DC Metresby Kurt Küpper*




12 Volts DC or 24 Volts DC?

Remember when it was quite normal for a house to have three bedrooms, one bathroom, one lounge room and a kitchen? You ate either in the lounge room or in the kitchen. Take a look around you today or read the property classifieds. You would struggle to sell a house like that, because nowadays one needs four bedrooms, a second en-suite bathroom, separate dining room, second living area in the kitchen, rumpus room, media room and a study, apart from at least a double garage!
Just like our houses, boats seem to be getting ever larger. A boat that was large twenty years ago is nowadays of average size. And with the increase in size come the power hungry trappings, such as large anchor winches and thrusters and refrigeration.
Given that we have always powered such loads off our 12Vdc systems, we get to task and size the cable using our voltage drop tables. Apart from the current strength (Amps), the voltage drop is proportional to the distance of the cable run. Remember that the current does not just have to travel from the batteries near the stern all the way forward to the anchor winch, but also back again in order to complete the electrical circuit.
So we discover to our horror that the larger loads and longer distances mean that in order to limit the voltage drop to an acceptable level, we have to run cables of 70mm² up to above 100mm². Apart from costing an absolute fortune, that adds up to a huge weight at a time when we are trying to keep our boats as light as possible.
Fortunately there is a ready solution at hand, namely to change to a 24Vdc system. Since electrical power is the product of the voltage and current, by doubling the voltage, we reduce the current that we need to carry by half. This in turn means that we can reduce the cable size back down to a size that won’t cause the boat to list to one side.
So all is well, or so we thought, until we set out to buy all the 24Vdc components required for the boat. As many components used on boats are primarily used in the automotive industry, economies of scale have driven down prices of 12V components such as switches or relays to lower levels than the equivalent 24V items can be purchased for. But in the overall scheme of things, this on-cost is more than offset by the lower cabling and running costs.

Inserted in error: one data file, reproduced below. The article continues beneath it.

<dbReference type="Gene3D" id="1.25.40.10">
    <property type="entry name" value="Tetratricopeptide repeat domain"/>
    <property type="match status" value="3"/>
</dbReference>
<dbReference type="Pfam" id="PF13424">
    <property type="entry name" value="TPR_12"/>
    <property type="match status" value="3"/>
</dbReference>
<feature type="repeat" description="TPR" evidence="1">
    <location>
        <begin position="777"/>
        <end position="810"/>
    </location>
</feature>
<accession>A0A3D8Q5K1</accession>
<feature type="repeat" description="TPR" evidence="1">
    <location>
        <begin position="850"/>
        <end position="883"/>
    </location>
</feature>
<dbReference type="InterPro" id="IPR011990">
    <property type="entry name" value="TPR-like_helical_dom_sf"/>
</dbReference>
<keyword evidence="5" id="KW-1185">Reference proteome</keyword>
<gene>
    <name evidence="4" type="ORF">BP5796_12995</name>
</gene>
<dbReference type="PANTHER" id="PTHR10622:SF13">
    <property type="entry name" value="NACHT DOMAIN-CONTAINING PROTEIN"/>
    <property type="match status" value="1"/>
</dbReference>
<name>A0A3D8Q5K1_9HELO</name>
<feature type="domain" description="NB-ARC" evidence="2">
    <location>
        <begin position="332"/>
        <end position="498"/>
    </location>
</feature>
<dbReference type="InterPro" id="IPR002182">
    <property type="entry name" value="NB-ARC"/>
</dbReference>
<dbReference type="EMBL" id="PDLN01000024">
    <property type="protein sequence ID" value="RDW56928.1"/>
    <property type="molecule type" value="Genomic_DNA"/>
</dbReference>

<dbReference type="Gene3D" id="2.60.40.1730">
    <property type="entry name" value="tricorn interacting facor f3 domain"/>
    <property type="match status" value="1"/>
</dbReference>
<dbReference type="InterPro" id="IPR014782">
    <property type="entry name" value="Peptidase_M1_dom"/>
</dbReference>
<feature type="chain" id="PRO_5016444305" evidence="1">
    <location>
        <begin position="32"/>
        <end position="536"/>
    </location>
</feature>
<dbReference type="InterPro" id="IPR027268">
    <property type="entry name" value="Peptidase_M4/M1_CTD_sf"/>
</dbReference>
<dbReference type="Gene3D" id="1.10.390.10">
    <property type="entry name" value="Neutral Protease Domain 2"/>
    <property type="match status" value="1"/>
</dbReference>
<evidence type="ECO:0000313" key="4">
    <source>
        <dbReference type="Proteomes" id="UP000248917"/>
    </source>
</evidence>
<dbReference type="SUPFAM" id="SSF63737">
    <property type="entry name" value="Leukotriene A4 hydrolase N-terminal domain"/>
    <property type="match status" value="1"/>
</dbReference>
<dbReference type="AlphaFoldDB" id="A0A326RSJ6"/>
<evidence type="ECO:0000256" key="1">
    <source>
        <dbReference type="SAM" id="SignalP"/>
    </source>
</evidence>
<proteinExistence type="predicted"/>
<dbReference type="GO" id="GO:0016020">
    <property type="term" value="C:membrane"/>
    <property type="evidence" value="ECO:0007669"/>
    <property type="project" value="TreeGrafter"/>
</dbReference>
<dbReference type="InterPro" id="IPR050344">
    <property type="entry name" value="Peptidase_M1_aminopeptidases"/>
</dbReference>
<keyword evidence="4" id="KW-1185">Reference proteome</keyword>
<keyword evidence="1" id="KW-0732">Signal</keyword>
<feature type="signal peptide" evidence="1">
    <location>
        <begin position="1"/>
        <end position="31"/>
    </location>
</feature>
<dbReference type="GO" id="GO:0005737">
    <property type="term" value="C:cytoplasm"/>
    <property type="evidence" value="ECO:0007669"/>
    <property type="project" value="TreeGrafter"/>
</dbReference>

However, 24V versions of most electronic equipment such as radio transceivers, chart plotters, navigation instruments and even some engine monitoring instruments are well nigh impossible to find. So the option is to stick with 12V and live with the cost and weight penalties this brings with it, or run dual 12V and 24V systems on the boat.
Dual systems can be achieved by running completely separate systems, i.e. loads, batteries and charging systems (alternators, battery chargers etc.). But duplicating everything is expensive and not really necessary.
Years ago in the USA, when many fishing boats had 32V systems, they used to count off six of the 2V cells and drive a nail into the sixth battery terminal to give a 12V supply, which may be where the term tapping off 12V came from. This is a strict no-no!
Centre tapping a 24V battery will result in the two halves of the 24V battery being charged and discharged unequally, and very soon premature battery failure or even catastrophic thermal runaway.
The better way of using a 24V battery to feed 12V loads is to use DC-DC converters such as voltage converters (reducers) or battery equalisers.
These are electronic devices that enable us to use 24V batteries to power 12V equipment. Voltage converters draw 24Vdc off a 24V battery and supply 12Vdc. Equalisers allow the otherwise unthinkable, i.e. centre tapping a 24V battery to draw 12V directly off one of the two 12V batteries that have been wired in parallel.
Next month we will discuss the differences between these devices as well as their relative advantages.


*Kurt Küpper is director of Aquavolt Electric Boat Parts. Tel: 02 9417 8455 www.aquavolt.com.au